Ubisoft Massive created a 1:1-scale version of present-day Washington DC, then handed it over to the outbreak.
Building a city is easier than you think. What’s more difficult is then bringing one to the brink of utter destruction. For Ubisoft Massive, it’s the second time in under five years it’s managed to do both.
It began with New York City back in 2016 with the debut of its open-world shooter, The Division. For the game’s sequel, out this March, that ambition was even grander: a 1:1-scale Washington DC. Every ward, every district, mapped out and built to be fully explorable in-game. Over 68 square miles carefully replicated to mimic its real-world counterpart. Constructed and then systematically destroyed, street by street.
The studio envisioned an American capital heavily scarred by a trio of world-altering events: the viral outbreak that ravaged its populace, the subsequent seven-month fallout that crippled its infrastructure, and the invasion of rogue forces reshaping what remained. It was a tough proposition. But the challenge was necessary: The Division’s gameplay needed a switch-up.
What Washington DC offers that New York doesn’t
“There’s a grid-like structure which doesn’t lead to a lot of variety,” says creative director Julian Gerighty of the original game’s New York setting. “When we started talking about the sequel, we really started thinking about the variety we wanted players to experience, walking from street to street.”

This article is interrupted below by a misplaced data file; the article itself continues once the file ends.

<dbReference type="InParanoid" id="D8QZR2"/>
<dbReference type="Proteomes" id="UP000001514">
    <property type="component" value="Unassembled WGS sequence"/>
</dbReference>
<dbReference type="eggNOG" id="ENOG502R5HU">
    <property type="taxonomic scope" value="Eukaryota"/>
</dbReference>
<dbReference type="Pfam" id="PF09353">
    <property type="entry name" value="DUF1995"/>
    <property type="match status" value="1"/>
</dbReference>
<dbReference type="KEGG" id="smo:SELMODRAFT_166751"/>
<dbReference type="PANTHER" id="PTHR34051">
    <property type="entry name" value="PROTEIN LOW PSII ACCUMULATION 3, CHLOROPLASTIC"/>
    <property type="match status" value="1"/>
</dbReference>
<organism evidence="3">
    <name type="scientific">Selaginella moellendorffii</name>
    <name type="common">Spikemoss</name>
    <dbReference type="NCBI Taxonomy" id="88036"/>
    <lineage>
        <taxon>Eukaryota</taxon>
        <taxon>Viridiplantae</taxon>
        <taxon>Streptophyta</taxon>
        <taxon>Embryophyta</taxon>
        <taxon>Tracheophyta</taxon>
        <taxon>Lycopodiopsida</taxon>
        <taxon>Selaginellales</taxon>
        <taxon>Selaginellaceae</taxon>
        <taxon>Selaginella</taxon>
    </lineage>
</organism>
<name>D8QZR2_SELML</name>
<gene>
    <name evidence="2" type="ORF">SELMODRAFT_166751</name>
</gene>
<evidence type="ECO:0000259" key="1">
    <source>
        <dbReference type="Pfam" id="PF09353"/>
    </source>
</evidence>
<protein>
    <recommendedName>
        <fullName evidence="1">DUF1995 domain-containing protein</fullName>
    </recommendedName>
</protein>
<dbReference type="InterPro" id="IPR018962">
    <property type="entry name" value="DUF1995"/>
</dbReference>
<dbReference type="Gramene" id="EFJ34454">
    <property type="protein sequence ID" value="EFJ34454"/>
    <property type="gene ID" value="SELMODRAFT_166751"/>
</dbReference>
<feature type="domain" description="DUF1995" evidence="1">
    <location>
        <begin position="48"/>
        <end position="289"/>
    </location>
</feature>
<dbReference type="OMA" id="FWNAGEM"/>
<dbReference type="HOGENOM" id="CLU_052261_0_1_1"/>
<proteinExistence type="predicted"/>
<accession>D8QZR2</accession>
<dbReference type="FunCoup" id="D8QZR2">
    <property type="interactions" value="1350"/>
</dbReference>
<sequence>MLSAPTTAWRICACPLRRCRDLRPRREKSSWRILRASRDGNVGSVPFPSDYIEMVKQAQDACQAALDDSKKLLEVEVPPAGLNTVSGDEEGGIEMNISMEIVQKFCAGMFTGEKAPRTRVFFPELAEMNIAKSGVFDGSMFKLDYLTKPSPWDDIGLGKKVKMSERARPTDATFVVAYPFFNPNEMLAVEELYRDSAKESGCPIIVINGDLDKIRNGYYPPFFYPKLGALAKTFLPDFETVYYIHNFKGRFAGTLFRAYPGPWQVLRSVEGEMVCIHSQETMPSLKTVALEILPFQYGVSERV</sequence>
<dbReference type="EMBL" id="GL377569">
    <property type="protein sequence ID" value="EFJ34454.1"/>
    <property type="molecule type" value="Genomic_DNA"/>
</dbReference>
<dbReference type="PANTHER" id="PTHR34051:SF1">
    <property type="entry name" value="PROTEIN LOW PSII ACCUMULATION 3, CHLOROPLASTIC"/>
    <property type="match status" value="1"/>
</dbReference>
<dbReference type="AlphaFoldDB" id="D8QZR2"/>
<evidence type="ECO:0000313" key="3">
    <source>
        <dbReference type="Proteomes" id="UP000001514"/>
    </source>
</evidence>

There were two interlinked problems with Manhattan. The city’s uniformity limited attack strategy, while exploration was restricted to two types of biomes: residential and commercial. In contrast, The Division’s new home has six, each offering a distinct look and feel.
So, as with NYC, we have residential and commercial zones. But these are joined by government districts, nature spots and suburbs. And that visual variety feeds directly into gameplay. You’ll need to adapt your tactics depending on the zone you’re fighting in as you try and liberate settlements and reclaim key locations.
Your approach to the White House, which forms the game’s opening, is a straight running battle up the iconic building’s lawn. In contrast, the two-mile stretch of the central Mall is open territory with attacks coming from all sides, so sniper rifles are all-important for taking the upper hand. Different again are the tight corners and claustrophobic European-style streets of Georgetown, which makes the shotgun the weapon of choice.
The game’s enemy AI has also been adapted to take advantage of these different spaces, promising a richer range of engagement scenarios this time around.
You’ll face off against a trio of factions. Hyenas: drug-fuelled chaos-revellers preying on the weak. True Sons: a militia who rule by brute force. The Outcasts’ premise is intriguing: infected individuals were left in the city’s makeshift encampments to die. Those that survived have banded together and are now out for vengeance.
A fourth faction, the Black Tusks, could pose the biggest threat. As well-equipped and organized as Division agents, this organization will be introduced as part of The Division 2’s endgame, laying siege to city areas at random.
How Ubisoft Massive built a city and then destroyed it
The initial build of Washington DC in-game was the easiest part of the process. The studio used ordnance survey information to efficiently digitize the base layer of the city, saving hundreds of man hours.